WASHINGTON — A bill to overhaul veteran suicide prevention programs is getting another chance in Congress after being scuttled last month by a retiring Senate budget hawk.
The Clay Hunt SAV Act, named after a Marine veteran with post-traumatic stress disorder who committed suicide, was reintroduced Wednesday by a group of House lawmakers and was expected to be filed in the Senate soon.
It calls for a one-stop website with suicide prevention resources for veterans, more Department of Veteran Affairs psychiatrists and an independent review of current department programs to determine which are effective.
Veteran groups have lauded the bill, and Hunt’s parents repeatedly lobbied for it on Capitol Hill. The VA struggles with veterans suicides, estimated at 22 per day.
The House unanimously passed the bill last year and the Senate was poised to do the same, but in the final hours of the 2014 session Tom Coburn, a GOP senator from Oklahoma, blocked a vote, saying the VA could improve services without a new law and budget cuts were needed to pay the $22 million price tag.
“Solutions to this horrific problem will only come from comprehensive, new ideas that improve the accessibility and effectiveness of mental health care available to our veterans,” Rep. Jeff Miller, R-Fla., said in a statement released Wednesday.
Miller, who chairs the House Veterans Affairs Committee, said it includes “crucial independent, third-party oversight” and requires greater VA accountability for its suicide prevention programs.
Rep. Tim Walz, D-Minn., and Rep. Tammy Duckworth, D-Ill., also co-sponsored the bill.
“We must take action and I continue to believe that this bipartisan bill is a step in the right direction,” Walz said in a news release. “We can and must work urgently to send this bill to the president’s desk without delay.”
Sen. John McCain, R-Ariz., will also re-introduce the legislation in the Senate, according to an aide. He filed the bill last year and had 21 co-sponsors.
Another of the bill’s allies in the upper chamber of Congress, Sen. Richard Blumenthal, D-Conn., this week was publicly supporting another attempt to pass the bill.
Blumenthal, who is now the ranking member on the Senate Veterans Affairs Committee, went head-to-head with Coburn last month, urging the Republican to release his hold on the legislation and allow a Senate vote, though the pressure ultimately failed. Coburn was known for his harsh criticisms of government spending and his annual publication the Wastebook, which listed what he considered the most egregious cases.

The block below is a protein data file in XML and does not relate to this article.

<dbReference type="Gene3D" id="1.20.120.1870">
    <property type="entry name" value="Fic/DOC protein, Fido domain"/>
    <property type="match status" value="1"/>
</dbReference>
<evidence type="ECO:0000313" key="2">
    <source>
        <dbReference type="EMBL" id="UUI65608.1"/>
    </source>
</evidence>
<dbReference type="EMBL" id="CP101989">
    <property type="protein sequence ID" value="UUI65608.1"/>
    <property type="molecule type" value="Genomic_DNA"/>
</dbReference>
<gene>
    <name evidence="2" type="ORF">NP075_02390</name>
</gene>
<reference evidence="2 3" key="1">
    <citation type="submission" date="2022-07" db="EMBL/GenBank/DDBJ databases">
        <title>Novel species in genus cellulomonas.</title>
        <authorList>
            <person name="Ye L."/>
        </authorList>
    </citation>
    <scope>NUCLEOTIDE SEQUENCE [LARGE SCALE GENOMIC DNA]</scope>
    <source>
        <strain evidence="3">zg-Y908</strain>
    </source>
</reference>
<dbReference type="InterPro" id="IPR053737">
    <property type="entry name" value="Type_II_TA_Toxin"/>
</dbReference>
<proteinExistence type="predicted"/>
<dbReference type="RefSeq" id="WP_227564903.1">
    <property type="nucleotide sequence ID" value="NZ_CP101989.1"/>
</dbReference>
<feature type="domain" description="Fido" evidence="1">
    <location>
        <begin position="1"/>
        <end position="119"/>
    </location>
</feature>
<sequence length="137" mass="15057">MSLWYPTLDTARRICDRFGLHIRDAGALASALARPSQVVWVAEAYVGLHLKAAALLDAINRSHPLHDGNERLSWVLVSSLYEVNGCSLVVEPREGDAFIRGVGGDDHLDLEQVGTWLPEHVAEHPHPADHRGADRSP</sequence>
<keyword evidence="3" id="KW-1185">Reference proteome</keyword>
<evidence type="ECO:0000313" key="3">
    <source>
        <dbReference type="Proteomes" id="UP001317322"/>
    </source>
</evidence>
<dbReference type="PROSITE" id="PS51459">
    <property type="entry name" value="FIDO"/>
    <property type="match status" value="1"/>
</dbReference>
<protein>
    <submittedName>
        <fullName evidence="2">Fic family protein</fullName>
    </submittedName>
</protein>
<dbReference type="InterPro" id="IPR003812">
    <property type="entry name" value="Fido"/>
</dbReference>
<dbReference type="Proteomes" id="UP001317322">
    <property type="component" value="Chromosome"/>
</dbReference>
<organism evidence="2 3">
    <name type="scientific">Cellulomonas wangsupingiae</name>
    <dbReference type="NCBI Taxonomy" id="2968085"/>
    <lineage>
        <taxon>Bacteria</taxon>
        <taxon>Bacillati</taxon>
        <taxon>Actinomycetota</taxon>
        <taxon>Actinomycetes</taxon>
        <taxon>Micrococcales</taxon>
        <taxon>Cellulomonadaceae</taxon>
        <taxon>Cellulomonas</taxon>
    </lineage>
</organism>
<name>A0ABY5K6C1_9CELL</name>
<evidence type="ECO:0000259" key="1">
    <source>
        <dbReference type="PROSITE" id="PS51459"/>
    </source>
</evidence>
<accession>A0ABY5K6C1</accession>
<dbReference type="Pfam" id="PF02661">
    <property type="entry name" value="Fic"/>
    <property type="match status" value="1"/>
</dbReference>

Coburn argued that a massive overhaul of the VA passed last summer already pumped billions of dollars into fixing its programs and said that Congress should spend this year pressing the department for results on suicide prevention.
“Don’t pass another bill; hold the VA accountable,” he said in a Dec. 15 floor speech.
Iraq and Afghanistan Veterans of American, a veterans’ service group, has vigorously supported the Clay Hunt bill and says it agrees the VA oversight is needed but that it must be coupled with specific changes to the suicide prevention programs.
For example, the bill creates new incentives for hiring more psychiatrists and would force the VA to address a critical lack of staff, according to the group.
But it is unlikely the bill will need to survive the same staunch opposition or criticism in the Senate, said Alex Nicholson, the IAVA legislative director.
Coburn was virtually the sole opponent and nearly all other Senators from the prior session appeared on board. The group is still feeling out some freshmen lawmakers.
“We expect the House to move a lot quicker and most likely the Senate will take up the House-passed version on the floor in February,” Nicholson said.